This is the time of year when we sports fans play make-believe and watch all the teenagers give it that ol’ college try for their millionaire coaches in the one, the only, NCAA College Basketball Tournament. We still want to believe there are student athletes and coaches who are selfless teachers. But the fact is that the best players are at college for their NBA audition and the coaches are CEOs, presiding over a ballooning group of mid-management types and endorsement deals. Consider this, according to USA Today, 66 college coaches make over $1 million, including 47 over $2 million and, get this, 14 taking home pay in excess of $3 million. This disproportionately older, white male club coach disproportionately young black players who have a salary of, well, nothing. But, still, if you can get beyond this close to total lie of professional college basketball, March Madness is intensely exciting. But way back in the day, it had, at times, more than excitement on the court. It had significance to society.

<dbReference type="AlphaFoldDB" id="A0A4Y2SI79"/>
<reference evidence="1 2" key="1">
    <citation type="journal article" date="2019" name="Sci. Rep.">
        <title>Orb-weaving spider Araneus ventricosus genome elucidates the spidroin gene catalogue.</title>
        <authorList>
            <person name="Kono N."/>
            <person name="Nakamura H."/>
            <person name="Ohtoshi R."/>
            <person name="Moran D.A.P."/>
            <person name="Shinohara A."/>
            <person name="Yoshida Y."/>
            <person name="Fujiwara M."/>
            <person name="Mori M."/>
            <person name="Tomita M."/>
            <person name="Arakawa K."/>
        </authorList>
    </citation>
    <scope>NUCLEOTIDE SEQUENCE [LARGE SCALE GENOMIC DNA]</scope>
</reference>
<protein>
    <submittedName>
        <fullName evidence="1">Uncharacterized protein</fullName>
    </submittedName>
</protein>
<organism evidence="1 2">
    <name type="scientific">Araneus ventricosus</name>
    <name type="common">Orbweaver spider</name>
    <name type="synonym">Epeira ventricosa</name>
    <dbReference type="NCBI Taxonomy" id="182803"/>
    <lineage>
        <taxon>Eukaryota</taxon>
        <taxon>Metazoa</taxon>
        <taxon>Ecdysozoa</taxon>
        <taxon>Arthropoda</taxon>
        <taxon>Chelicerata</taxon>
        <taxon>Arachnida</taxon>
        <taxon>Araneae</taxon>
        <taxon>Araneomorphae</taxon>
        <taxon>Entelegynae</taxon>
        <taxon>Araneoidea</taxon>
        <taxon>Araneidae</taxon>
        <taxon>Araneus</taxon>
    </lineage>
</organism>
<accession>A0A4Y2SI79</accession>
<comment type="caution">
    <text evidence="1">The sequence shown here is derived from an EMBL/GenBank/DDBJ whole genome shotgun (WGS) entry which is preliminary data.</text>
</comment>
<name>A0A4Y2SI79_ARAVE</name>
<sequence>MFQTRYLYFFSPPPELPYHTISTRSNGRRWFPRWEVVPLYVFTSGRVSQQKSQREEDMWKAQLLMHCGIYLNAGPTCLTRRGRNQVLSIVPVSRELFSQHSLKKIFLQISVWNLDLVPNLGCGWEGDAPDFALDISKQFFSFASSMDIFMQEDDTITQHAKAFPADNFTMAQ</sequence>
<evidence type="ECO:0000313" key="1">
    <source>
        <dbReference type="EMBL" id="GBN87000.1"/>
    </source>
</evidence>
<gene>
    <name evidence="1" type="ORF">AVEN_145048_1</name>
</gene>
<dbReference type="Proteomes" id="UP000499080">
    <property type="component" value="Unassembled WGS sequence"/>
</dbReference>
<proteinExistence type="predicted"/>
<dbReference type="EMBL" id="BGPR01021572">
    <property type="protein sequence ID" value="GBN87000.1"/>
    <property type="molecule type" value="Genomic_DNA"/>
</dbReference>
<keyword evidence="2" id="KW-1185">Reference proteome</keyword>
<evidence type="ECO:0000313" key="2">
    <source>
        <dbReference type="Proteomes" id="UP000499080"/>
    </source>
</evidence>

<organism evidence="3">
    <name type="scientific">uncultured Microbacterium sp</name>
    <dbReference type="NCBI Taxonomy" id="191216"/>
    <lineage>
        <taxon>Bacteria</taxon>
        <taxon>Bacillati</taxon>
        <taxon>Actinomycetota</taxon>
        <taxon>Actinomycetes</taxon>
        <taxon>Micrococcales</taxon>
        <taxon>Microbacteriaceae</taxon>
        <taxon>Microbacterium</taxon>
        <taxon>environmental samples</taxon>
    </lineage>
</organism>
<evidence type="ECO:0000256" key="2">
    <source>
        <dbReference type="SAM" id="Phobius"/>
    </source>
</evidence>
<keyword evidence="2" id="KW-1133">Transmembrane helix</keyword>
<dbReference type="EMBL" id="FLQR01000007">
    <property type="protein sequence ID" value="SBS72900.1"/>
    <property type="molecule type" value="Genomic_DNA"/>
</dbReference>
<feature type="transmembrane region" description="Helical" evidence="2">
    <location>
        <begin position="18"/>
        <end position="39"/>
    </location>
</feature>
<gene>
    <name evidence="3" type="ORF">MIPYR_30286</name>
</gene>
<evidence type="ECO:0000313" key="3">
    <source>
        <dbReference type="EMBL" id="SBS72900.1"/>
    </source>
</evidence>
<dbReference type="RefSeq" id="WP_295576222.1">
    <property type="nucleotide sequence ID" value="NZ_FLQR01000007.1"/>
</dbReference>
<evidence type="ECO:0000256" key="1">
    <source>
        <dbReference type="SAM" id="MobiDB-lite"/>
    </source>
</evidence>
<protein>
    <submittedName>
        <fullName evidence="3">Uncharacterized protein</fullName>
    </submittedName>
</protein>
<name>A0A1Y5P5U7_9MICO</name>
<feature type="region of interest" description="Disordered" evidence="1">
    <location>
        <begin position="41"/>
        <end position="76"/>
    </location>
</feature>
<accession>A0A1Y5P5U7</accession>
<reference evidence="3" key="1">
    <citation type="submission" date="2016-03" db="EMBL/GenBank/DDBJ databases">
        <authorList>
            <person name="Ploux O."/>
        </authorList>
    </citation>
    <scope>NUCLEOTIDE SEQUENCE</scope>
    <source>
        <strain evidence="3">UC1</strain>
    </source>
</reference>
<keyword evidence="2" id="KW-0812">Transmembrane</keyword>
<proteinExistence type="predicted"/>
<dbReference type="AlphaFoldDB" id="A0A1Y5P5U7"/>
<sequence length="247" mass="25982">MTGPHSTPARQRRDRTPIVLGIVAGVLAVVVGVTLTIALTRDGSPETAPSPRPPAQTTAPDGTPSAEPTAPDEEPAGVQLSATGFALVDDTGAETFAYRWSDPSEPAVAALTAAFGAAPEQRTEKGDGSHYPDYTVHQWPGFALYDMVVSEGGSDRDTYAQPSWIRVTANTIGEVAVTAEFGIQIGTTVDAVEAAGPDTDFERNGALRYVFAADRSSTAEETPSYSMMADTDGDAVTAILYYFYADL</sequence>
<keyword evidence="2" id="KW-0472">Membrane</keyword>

No better example of this significance was in the 1963 NCAA Tournament regional semifinals, when the Loyola Ramblers of Chicago went up against Mississippi State, in what was termed, “The Game of Change.” It’s truly a heartening story of how race relations took a step forward thanks to what was happening on court. Loyola started a minimum of three black players and sometimes all five. Today no one would even notice. Back then they did, especially the governor of Mississippi, who forbade the team to play Loyola in the Tournament.
It’s difficult to decide, and maybe not even that important, what the most heartening part of the story was. Was it the integrated Ramblers winning, on their way to what would eventually be the championship? Was it the white Mississippi State players defying their segregationist governor in order to play in the game? Or maybe it was the Mississippi State student body warmly welcoming their team back to campus after the tough loss. No matter which answer you may choose, the one thing on which we can all agree is this: It was genuinely one shining moment.